Things changed for me because of Hillary Clinton – for a time.
When I was growing up in 1960s New Zealand, the spelling of names was important. At primary school we played a game where someone called out a letter of the alphabet and those who had that letter in their name could take one step towards the finishing line. Knowing exactly how all our classmates spelled their names enabled the callers to make strategic decisions about what letters to call.
My given/Christian name Hilary was not so common, but it was well known because it was the same as the family/surname of our New Zealand icon Sir Edmund Hillary, who had climbed Sagarmatha/Chomolungma/Chu-mu-lang-ma Feng/Mt Everest in 1953 and whose picture was on our five dollar note from 1967. I was always at pains to point out that as a Christian name Hilary only had one ‘l’, which was different from Sir Ed’s spelling. So far so good.
When I went to live in Tonga, I discovered that the pronunciation of my name can be quite hard for people who speak languages which do not distinguish between ‘l’ and ‘r’. In Tongan I was variously called Hilary, Hiraly, Hilali, or Hirari. Also, Tongan words stress the second to last syllable, so the last sound was doubled and I was most often called Hila-Lee (phonemically /hiːlʌˈliː/ instead of /ˈhɪləriː/).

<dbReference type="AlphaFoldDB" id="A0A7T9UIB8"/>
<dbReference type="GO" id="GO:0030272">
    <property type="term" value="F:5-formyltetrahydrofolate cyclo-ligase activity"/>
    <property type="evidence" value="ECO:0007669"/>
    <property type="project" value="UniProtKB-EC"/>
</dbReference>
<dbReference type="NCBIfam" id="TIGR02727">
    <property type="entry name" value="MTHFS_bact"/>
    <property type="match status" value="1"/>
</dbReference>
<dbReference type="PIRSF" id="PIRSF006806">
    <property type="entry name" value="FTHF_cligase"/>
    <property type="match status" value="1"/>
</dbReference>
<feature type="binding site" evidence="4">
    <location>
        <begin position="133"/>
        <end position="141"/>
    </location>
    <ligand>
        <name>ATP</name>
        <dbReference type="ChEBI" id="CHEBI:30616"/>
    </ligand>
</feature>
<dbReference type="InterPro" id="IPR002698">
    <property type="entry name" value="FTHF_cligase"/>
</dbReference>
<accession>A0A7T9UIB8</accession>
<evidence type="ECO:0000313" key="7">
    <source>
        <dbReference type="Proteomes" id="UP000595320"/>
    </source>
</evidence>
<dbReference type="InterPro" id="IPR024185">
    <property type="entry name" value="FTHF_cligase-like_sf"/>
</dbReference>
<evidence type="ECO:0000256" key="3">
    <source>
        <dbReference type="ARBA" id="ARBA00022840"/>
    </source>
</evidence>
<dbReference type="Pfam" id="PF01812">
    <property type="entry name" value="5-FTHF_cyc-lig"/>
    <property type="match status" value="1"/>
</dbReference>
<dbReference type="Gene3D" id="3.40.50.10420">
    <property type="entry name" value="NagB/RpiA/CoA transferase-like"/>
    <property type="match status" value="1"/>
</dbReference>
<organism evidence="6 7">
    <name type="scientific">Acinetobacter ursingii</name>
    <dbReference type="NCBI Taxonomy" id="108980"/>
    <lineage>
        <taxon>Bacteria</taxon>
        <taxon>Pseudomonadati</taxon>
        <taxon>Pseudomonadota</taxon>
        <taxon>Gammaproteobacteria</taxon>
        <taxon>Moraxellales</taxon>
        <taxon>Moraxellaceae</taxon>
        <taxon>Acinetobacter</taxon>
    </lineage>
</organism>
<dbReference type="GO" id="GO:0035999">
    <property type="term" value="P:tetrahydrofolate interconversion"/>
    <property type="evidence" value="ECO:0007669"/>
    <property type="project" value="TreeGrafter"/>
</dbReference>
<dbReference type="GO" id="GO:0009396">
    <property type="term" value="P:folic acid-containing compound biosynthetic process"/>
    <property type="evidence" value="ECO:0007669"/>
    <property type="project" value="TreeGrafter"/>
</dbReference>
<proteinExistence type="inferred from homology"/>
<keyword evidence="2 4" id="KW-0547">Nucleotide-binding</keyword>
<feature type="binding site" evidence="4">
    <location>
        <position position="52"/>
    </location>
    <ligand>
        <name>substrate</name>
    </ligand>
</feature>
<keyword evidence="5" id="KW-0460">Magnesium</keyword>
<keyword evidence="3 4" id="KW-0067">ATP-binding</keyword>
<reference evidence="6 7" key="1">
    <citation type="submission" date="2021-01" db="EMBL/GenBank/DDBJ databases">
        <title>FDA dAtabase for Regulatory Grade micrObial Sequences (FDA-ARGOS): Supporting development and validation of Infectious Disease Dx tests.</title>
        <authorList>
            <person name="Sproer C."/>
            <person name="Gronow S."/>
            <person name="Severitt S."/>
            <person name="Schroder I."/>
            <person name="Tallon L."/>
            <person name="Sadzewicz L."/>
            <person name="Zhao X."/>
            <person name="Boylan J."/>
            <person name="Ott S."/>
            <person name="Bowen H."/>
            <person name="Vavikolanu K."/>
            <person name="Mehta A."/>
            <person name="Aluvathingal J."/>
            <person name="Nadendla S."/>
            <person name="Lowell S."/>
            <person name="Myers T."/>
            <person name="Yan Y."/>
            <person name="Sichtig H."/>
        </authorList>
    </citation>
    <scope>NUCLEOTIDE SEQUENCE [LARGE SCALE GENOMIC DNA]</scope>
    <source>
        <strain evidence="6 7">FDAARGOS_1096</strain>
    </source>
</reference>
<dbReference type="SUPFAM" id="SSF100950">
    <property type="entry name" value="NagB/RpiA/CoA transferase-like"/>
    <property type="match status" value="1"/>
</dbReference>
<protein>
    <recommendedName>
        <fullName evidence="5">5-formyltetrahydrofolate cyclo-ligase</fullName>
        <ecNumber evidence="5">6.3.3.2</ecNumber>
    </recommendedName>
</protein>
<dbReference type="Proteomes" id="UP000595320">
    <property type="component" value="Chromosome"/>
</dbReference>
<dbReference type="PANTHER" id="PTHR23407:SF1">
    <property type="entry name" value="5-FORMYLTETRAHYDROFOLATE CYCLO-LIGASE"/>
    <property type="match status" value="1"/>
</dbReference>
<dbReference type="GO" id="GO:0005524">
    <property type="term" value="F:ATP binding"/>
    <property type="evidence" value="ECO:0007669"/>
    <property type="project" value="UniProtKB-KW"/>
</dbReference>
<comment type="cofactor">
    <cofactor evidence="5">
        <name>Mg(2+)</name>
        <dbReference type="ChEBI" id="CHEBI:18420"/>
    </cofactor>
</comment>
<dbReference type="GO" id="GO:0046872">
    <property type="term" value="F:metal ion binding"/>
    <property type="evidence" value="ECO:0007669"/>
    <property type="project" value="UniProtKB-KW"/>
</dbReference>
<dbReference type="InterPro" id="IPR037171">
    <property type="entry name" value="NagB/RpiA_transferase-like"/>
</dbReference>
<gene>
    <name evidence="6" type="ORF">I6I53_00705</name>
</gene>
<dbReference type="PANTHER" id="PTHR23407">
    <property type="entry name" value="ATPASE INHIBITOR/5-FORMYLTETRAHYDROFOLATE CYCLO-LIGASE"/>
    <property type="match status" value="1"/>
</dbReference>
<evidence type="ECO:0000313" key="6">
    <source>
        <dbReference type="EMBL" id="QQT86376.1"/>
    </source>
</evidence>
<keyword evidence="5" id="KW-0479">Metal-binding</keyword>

In my further travels to countries where Sir Ed was not so well-known, some people would struggle with my name. I got used to saying and spelling it out slowly and clearly.
But all that changed when Mrs Clinton became famous. Suddenly ‘our’ name was well known everywhere in the world, and jokes about my husband Bill were a small price to pay. She spells her name with a double ‘l’, so I gave up on my previous ‘rule’ – single or double, I do not care any more.
Recently in India, I encountered a new problem. We were introducing ourselves to someone who could not seem to catch my name. I tried to say it clearly, modifying my New Zealand vowels, but she was still puzzled. She had no problem with Steve’s name. ‘Steve is easy’, she said.
‘But it’s like Mrs Clinton – Hillary Clinton!’ I was quite surprised.
‘Oh!’ she answered, the light dawning. Then she explained, ‘We say Hil-AA-ry’. Again, the stress is on the second to last syllable (/hɪlˈɑːriː/), but this time making it sound so different that she could not recognise my pronunciation (and I would not easily recognise hers). So I will have to start a new personal survey for how my name is pronounced in different places. While Mrs Clinton is still famous.